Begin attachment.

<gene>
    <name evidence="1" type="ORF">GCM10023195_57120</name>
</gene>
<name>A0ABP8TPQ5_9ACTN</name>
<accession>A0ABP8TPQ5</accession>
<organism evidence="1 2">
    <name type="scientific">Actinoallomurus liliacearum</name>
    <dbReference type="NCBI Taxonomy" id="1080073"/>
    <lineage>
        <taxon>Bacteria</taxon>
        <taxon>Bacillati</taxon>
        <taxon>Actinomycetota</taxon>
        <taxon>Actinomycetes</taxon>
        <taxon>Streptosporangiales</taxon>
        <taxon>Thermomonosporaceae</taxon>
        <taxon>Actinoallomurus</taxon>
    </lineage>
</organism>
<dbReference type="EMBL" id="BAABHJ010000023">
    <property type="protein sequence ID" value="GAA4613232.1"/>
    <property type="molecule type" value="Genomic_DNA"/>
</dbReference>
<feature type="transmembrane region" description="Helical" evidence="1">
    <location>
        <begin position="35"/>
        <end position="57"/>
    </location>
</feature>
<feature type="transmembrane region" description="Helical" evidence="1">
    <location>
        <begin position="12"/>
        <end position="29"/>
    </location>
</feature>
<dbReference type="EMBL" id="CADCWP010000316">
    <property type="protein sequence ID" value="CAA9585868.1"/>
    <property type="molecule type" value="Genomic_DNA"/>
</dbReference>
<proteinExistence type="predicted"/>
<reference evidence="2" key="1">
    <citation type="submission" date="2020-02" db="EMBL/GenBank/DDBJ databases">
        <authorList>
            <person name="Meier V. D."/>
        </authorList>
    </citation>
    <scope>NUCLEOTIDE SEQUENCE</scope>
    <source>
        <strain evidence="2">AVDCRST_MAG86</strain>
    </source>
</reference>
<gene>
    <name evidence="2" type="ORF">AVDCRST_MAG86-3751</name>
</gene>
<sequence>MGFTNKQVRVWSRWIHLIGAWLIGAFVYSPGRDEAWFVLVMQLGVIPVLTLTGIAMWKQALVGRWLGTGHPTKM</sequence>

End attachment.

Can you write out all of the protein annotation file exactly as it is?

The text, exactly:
<gene>
    <name evidence="1" type="ORF">GCM10023195_57120</name>
</gene>
<name>A0ABP8TPQ5_9ACTN</name>
<accession>A0ABP8TPQ5</accession>
<organism evidence="1 2">
    <name type="scientific">Actinoallomurus liliacearum</name>
    <dbReference type="NCBI Taxonomy" id="1080073"/>
    <lineage>
        <taxon>Bacteria</taxon>
        <taxon>Bacillati</taxon>
        <taxon>Actinomycetota</taxon>
        <taxon>Actinomycetes</taxon>
        <taxon>Streptosporangiales</taxon>
        <taxon>Thermomonosporaceae</taxon>
        <taxon>Actinoallomurus</taxon>
    </lineage>
</organism>
<dbReference type="EMBL" id="BAABHJ010000023">
    <property type="protein sequence ID" value="GAA4613232.1"/>
    <property type="molecule type" value="Genomic_DNA"/>
</dbReference>
<feature type="transmembrane region" description="Helical" evidence="1">
    <location>
        <begin position="35"/>
        <end position="57"/>
    </location>
</feature>
<feature type="transmembrane region" description="Helical" evidence="1">
    <location>
        <begin position="12"/>
        <end position="29"/>
    </location>
</feature>
<dbReference type="EMBL" id="CADCWP010000316">
    <property type="protein sequence ID" value="CAA9585868.1"/>
    <property type="molecule type" value="Genomic_DNA"/>
</dbReference>
<proteinExistence type="predicted"/>
<reference evidence="2" key="1">
    <citation type="submission" date="2020-02" db="EMBL/GenBank/DDBJ databases">
        <authorList>
            <person name="Meier V. D."/>
        </authorList>
    </citation>
    <scope>NUCLEOTIDE SEQUENCE</scope>
    <source>
        <strain evidence="2">AVDCRST_MAG86</strain>
    </source>
</reference>
<gene>
    <name evidence="2" type="ORF">AVDCRST_MAG86-3751</name>
</gene>
<sequence>MGFTNKQVRVWSRWIHLIGAWLIGAFVYSPGRDEAWFVLVMQLGVIPVLTLTGIAMWKQALVGRWLGTGHPTKM</sequence>